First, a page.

Drawing Up the Past of Taliesin West
Frank Lloyd Wright Foundation | Aug 30, 2017
University of Texas at San Antonio students are helping to advance the preservation of Taliesin West by creating award-winning, computer-aided design (CAD) drawings of the space, using Historic American Buildings Survey (HABS) standards.
Taliesin West, from its conception to the present, has been a place of experimentation and immense historical significance. As the preservation team at the Frank Lloyd Wright Foundation works to enable the National Historic Landmark to continue to serve as a laboratory and living space, they need documentation for reference to ensure their efforts are in line with the intentions Frank Lloyd Wright and his apprentices had decades ago.
“When we begin a preservation project or a maintenance repair on the property, we consider history and how to honor it,” said Fred Prozzillo, the director of preservation for the Foundation at Taliesin West. “So, having complete and accurate computer-aided design (CAD) drawings of the spaces is a significant need for us as we move forward with our preservation plans.”
To obtain these CAD drawings, Prozzillo reached out to Professor Sue Ann Pemberton, FAIA, of the College of Architecture, Construction and Planning at the University of Texas at San Antonio. UTSA had become a reputable force in the preservation community after students had won the Charles E. Peterson Prize, an annual recognition of the best set of measured drawings prepared to Historic American Buildings Survey (HABS) standards. HABS is “the nation’s first federal preservation program, begun in 1933 to document America’s architectural heritage,” according to the National Park Service.
HABS drawings are recorded through an agreement with the National Park Service, the American Institute of Architects (AIA), and the Library of Congress.
The University of Texas at San Antonio students’ documentation of Taliesin West’s Original Dining Room was recently announced by the National Park Service, the Athenaeum of Philadelphia, and the American Institute of Architects, as the first place winner of the 2017 Peterson Prize.
Beginning in 2014, a group of graduate students from UTSA led by Pemberton have traveled each summer to Taliesin West, in Scottsdale, Arizona, to document the site, following the HABS guidelines in each aspect of their work in order to qualify for the Charles E. Peterson Prize.
To date, the group has completed documentation of the Original Dining Room, Wright’s Office, the Cabaret Theatre, and the Drafting Studio.
The projects always begin with a thorough study of the space, observing and analyzing what they can link together before collecting any measurements. This step always proves to be of extreme importance as the group continues to learn that Taliesin West is a special place, with unique qualities and few consistencies.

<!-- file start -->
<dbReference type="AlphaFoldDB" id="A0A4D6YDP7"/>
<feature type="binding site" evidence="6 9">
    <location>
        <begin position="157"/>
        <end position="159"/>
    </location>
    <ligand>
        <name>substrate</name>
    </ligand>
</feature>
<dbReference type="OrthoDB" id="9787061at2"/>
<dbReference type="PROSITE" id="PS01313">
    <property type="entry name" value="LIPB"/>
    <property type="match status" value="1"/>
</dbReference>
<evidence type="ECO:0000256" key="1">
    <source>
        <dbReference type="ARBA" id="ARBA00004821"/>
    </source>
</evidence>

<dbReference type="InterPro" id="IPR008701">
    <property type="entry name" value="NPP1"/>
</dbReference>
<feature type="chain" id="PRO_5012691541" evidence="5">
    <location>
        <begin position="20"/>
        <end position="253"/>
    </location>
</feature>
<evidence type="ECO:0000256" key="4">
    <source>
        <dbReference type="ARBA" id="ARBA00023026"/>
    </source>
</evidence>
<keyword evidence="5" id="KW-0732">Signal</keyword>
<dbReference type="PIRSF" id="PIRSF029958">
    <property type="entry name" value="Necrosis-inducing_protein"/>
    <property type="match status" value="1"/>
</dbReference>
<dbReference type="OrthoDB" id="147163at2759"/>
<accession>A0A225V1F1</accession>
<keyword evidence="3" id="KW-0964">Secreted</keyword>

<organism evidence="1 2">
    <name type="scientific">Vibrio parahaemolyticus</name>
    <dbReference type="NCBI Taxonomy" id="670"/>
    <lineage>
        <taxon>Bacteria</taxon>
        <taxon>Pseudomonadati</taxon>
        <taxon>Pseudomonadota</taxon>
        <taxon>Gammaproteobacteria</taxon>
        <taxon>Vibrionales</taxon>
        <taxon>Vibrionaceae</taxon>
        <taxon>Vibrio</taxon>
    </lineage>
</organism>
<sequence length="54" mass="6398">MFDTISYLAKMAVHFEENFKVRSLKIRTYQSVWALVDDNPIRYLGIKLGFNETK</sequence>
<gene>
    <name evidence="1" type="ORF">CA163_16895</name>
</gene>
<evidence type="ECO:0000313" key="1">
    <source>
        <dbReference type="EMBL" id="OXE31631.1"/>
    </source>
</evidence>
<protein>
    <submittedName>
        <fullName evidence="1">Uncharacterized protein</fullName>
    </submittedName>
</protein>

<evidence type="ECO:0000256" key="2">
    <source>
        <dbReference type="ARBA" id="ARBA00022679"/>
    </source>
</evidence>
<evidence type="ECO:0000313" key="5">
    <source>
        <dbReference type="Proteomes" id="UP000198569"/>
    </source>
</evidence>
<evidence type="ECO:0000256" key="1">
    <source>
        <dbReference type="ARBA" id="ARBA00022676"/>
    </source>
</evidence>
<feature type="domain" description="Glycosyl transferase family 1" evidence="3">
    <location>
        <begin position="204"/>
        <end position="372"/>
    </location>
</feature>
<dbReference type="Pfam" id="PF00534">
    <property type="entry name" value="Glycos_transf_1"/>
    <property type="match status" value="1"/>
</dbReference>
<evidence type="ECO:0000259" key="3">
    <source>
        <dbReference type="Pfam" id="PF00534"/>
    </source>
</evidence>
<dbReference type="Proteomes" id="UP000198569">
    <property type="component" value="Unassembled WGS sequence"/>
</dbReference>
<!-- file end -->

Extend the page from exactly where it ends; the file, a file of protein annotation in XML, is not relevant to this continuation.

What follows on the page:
Following the evaluation, the group sets horizontal and vertical datum. “So, if things are not level, or the same distance up and down—because of the change in grades or the fact that the floor or ceiling slopes, and various things like that—we can check dimensions along that line, so we know measurements accurately up and down,” Pemberton said.
They use painter’s tape to mark the spaces, to be sure not to damage the historic fabric of the buildings.
“Once we have the datums set, we start doing the dimensions on a drawing—hand drawn on archival graph paper—that splits out the original proportions of the building,” Pemberton said. Paper field notes are always taken before anything is put into the computer, she added.
To make sure that their measurements and drawings correlate with the history of the space, as well as to gain a well-rounded understanding of the historic space, the group conducts in-depth research with historic images and books on the space.
“Documenting Taliesin West gave us the opportunity to physically understand its scale, significance, construction, and past and present use,” said graduate student, Maria Trevino, who conducted HABS recordings in the summer of 2016.
Once handwritten field notes have been taken, the team finalizes their recordings by translating them into CAD drawings.
“Many people are surprised to learn we do not have a complete drawing set for Taliesin West. Apprentices built from drawings Wright sketched on butcher paper. As Taliesin West was a laboratory, the buildings consistently evolved,” Prozzillo said. “With these CAD drawings, we have documentation that will allow us to move forward with planning for comprehensive restoration of Taliesin West.”